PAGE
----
Title: From Rojava to the Mapuche Struggle
Subtitle: The Kurdish Revolutionary Seed Spreads in Latin America
Topics: Chile, Indigenous, Rojava
Date: September 12, 2018

For several years, the Kurds have been at the forefront of a revolution in Western Kurdistan (Rojava). Their alternative system to capitalism has resonated all over the globe. Their society is organized according to Democratic Confederalism, an ethical form of political organization that brings together ideas from libertarian municipalism, social ecology, and feminism.

In Latin America, one of the places where Rojava thought has taken root is Wallmapu, the ancestral territory of the Mapuche people, the largest indigenous group in Chile and Argentina. The Mapuche have struggled for centuries against repression, displacement, and dispossession of their territory and lands.

Originally, some Chileans along with others from the Mapuche diaspora, inspired by the Kurdish struggle – and especially the Kurdish women’s freedom movement – came together to form a solidarity committee called the Comite de Solidaridad con Kurdistán, Región Chilena y Wallmapu (Committee of Solidarity with Kurdistan, Chilean and Wallmapu Region).

This committee is a communicational platform that disseminates information about the Kurdish struggle and works to bring their model of organization to the Chilean and Mapuche territory. Meanwhile, in Argentina, a country which also denies the Mapuche people their right to self-determination, leftists and feminists have travelled to Kurdistan, and written books about their experiences with the alternative political system being built in the region.

Rojava is the Kurdish area located in Northern Syria where people are developing what may be one of the most important revolutions in history. In the middle of a military repression maintained by the Turkish and Syrian government and the Islamic State, Kurdish women and men are fighting together for their freedom and that of their people.

The indigenous people from the mountains in the northern Middle East – the Kurds – are currently participating in an armed struggle to protect part of their remaining territory, which includes three regions: Kobane, Jazira and Afrin. This last region was recently occupied by the military forces of the Turkish state{1} and the Kurds are trying to recover it.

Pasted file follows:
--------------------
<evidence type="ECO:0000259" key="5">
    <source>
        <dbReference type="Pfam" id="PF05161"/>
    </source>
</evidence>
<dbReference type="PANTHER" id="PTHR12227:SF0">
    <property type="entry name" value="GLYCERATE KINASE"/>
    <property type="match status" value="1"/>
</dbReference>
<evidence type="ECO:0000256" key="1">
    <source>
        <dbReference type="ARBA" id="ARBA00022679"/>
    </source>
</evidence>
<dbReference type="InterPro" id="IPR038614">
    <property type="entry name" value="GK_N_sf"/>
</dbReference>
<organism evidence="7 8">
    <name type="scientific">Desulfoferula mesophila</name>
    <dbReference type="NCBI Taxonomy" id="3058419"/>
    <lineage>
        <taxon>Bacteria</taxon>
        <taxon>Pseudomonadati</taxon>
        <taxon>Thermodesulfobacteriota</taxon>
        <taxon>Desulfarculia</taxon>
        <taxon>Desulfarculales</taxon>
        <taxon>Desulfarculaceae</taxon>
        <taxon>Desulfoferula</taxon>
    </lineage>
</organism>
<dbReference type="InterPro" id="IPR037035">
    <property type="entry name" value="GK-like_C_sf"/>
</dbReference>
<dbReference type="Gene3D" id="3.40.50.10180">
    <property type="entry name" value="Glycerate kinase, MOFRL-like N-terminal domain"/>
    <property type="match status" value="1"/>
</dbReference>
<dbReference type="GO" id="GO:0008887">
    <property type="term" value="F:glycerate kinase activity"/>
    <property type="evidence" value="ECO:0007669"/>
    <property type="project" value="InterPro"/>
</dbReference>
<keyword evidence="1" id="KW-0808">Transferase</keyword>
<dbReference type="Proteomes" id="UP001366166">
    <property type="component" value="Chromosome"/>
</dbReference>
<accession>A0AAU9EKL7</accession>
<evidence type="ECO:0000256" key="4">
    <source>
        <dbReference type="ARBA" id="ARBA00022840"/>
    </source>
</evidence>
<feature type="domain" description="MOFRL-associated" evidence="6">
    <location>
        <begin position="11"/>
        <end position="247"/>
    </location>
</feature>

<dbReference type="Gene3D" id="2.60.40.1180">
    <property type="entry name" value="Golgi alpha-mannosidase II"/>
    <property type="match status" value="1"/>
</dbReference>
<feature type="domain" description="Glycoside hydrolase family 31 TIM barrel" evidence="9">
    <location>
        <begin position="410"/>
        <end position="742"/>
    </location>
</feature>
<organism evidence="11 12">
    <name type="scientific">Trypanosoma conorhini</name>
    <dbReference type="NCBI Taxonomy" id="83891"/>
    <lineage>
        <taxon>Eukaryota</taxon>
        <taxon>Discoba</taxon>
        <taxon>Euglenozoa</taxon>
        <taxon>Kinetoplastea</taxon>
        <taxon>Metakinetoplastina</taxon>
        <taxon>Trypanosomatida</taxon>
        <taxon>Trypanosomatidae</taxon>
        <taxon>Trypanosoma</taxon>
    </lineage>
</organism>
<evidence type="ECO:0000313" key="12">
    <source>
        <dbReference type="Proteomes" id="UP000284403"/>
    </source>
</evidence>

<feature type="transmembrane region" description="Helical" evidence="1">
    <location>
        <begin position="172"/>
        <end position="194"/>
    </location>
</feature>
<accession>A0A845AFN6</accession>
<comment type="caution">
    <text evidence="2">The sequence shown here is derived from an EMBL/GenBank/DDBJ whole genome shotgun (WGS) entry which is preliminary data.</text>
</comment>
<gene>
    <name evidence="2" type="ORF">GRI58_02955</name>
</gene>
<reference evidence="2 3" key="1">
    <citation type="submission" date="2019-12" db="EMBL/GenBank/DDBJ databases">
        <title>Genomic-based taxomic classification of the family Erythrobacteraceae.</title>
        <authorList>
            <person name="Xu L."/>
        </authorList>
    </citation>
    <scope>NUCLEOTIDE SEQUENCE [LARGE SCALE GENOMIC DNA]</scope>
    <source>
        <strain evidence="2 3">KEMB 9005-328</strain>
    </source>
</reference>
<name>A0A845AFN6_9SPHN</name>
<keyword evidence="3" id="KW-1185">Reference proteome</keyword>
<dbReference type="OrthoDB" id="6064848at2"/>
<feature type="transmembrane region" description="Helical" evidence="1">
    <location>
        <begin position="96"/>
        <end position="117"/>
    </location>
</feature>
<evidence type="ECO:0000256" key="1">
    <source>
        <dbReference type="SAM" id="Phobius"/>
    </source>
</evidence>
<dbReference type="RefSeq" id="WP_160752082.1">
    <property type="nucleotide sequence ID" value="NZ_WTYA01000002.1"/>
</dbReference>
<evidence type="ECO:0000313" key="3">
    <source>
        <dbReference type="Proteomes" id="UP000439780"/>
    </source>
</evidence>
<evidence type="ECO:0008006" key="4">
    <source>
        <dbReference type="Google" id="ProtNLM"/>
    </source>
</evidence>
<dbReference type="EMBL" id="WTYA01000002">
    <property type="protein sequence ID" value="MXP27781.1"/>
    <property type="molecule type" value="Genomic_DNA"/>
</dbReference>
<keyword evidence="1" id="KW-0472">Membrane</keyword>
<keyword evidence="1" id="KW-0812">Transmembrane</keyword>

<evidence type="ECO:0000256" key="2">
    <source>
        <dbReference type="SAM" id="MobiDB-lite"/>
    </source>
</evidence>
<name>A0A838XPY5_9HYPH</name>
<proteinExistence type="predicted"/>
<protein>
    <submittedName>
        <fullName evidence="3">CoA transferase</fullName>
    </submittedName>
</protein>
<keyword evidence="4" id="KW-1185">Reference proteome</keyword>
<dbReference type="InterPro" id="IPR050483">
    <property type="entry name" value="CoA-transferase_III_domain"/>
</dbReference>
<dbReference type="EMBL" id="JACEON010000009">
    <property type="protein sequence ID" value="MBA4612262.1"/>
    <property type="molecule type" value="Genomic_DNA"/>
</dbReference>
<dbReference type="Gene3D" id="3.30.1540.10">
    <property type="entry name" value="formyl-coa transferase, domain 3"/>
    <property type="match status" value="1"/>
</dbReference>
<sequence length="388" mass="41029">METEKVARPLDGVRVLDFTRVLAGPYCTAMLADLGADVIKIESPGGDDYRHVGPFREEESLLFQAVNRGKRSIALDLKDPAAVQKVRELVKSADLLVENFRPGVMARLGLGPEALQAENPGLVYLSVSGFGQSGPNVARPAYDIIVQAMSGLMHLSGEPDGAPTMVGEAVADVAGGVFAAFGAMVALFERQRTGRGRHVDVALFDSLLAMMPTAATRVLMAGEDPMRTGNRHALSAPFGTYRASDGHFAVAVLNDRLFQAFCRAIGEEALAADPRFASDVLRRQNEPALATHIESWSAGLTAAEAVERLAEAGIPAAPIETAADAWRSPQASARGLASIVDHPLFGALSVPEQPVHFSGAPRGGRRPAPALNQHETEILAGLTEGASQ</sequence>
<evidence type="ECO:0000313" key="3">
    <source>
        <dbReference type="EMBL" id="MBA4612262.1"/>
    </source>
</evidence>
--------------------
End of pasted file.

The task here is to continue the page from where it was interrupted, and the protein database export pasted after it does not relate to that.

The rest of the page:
In the midst of this resistance, the Kurds are creating a new political, social, and economic system called Democratic Confederalism, which is based on the freedom of women and the construction of a direct democracy.

This is a project for the radical democratization of society, and proposes, as their leader Abdullah Ocalan puts it in his book Democratic Confederalism, “political self-administration, in which all groups of the society and all cultural identities express themselves in local meetings, general conventions, and councils. Such a democracy opens political space for all social strata and allows diverse political groups to express themselves.”

Just as Kurdistan has been denied its existence and has been forced into the territorial boundaries of Turkey, Iran, Iraq and Syria – so too is the ancestral territory of the Mapuche people colonized by the states of Chile and Argentina. Today, only 5% of this territory is officially recognized as Mapuche territory in Chile. Most of Wallmapu is under the control of wealthy families, the state or corporations that extract the region’s natural resources.

This contemporary disregard for the right to Mapuche self-determination is nothing new. Since the Spanish colonization, the Mapuche people have experienced forced migration and territorial dislocation through countless oppressive and unjust acts perpetuated by the Chilean state. Much like the Kurds of Turkey, the Mapuche have witnessed the dispossession of their land under the violence of the national police and military. Like Kurdish children, Mapuche children have been shot and killed by police.

The Mapuche people also likely felt common cause when in 2015, Sur, Cizre and other Kurdish regions in Turkey’s southeast were under military curfew. Araucanía, the region with the largest number of Mapuche, is also the one that has the strongest presence of military forces.

This indigenous group is currently fighting for their rights and their lands, but none of the governments have recognized their autonomy. In 1973, under the regime of Augusto Pinochet which lasted from 1973 to 1990, those Mapuche who were against the regime were tortured, exiled, or forcibly disappeared. Mapuche land is now undergoing a re-militarization under the right-wing Piñera presidency.

The Mapuche and Kurdish struggles, although taking place in two completely different continents and cultures, are more related than many may think. Both groups are indigenous people demanding the right to self-determination and fighting to protect their ancestral lands and control their own resources in the face of state violence. They are also, as a result, on the receiving end of the so-called, U.S.-launched, “war on terror.”

For the Turkish state and other countries which support Turkey’s oppressive President Erdogan, the Kurdish movement is a terrorist movement because it opposes the state with an armed struggle, even though their armed struggle was declared in response to relentless state violence against the Kurdish people (decades ago, they weren’t even allowed to speak their own language).